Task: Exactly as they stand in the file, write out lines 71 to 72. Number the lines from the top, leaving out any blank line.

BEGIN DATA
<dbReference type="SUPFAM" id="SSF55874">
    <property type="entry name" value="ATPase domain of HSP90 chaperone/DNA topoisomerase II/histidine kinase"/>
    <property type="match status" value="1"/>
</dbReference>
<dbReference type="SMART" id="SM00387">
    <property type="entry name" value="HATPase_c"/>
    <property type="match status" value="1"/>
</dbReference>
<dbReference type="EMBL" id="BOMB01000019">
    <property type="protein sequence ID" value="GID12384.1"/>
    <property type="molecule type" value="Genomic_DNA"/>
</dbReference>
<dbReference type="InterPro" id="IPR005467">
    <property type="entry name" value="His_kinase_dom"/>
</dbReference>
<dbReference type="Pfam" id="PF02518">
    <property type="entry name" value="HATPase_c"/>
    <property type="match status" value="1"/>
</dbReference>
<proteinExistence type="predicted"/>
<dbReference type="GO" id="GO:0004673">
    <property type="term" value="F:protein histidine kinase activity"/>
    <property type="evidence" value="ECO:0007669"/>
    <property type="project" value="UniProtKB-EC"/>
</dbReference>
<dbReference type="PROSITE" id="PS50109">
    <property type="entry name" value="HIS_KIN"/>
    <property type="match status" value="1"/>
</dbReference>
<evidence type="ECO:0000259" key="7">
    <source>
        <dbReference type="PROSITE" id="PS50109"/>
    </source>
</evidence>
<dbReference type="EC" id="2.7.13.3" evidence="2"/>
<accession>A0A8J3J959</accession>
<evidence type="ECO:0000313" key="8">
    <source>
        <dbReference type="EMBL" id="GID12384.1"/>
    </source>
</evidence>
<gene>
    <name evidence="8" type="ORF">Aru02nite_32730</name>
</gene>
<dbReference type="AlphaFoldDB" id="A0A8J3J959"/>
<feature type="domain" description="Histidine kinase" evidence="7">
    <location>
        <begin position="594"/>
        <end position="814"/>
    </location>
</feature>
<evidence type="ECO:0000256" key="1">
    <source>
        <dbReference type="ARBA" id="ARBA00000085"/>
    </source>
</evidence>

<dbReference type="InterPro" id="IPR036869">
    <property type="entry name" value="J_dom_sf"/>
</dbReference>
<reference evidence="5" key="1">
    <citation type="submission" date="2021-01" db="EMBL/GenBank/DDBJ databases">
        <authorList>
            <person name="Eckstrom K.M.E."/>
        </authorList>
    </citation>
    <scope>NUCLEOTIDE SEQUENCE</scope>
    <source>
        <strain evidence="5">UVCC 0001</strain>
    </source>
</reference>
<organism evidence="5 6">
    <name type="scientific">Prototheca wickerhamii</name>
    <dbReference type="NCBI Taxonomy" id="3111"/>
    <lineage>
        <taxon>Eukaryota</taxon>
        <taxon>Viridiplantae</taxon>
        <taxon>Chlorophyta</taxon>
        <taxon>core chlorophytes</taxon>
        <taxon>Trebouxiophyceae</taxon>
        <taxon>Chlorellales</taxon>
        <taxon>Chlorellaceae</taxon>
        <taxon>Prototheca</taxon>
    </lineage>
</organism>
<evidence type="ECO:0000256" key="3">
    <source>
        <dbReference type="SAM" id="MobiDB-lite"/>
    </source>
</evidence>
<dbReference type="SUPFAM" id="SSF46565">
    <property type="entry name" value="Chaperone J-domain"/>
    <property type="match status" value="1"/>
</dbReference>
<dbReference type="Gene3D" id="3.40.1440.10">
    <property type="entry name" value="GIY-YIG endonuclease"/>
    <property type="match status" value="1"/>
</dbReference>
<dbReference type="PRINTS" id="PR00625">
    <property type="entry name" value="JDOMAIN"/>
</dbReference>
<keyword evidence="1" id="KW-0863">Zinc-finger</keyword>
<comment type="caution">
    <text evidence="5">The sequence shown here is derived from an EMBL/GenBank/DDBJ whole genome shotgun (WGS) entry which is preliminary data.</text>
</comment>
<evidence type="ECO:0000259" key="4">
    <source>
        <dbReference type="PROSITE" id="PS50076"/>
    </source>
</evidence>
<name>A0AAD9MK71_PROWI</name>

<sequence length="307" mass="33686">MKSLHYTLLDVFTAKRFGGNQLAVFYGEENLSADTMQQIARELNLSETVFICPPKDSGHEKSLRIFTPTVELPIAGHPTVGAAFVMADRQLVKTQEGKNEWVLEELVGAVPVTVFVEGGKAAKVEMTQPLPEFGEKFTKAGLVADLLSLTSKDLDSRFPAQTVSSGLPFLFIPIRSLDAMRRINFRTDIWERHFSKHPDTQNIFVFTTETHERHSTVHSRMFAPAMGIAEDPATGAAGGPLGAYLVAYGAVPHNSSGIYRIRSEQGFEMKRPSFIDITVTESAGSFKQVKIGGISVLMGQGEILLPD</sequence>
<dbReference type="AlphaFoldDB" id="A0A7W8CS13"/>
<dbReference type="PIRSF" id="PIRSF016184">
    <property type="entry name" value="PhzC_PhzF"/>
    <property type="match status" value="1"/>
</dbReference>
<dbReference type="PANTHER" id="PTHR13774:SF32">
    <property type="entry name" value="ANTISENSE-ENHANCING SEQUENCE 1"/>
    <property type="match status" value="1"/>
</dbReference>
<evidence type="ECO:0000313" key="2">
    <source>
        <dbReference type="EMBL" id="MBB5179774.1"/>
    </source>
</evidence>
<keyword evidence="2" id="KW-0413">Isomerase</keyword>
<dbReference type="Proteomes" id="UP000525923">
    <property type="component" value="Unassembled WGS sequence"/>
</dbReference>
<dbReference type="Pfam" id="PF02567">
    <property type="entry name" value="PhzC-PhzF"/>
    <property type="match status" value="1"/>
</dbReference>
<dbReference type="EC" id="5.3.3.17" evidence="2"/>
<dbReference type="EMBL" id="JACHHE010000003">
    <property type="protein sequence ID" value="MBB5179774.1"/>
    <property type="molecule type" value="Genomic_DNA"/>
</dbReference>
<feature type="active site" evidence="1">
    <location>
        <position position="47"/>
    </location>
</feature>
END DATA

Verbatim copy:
<organism evidence="5 6">
    <name type="scientific">Prototheca wickerhamii</name>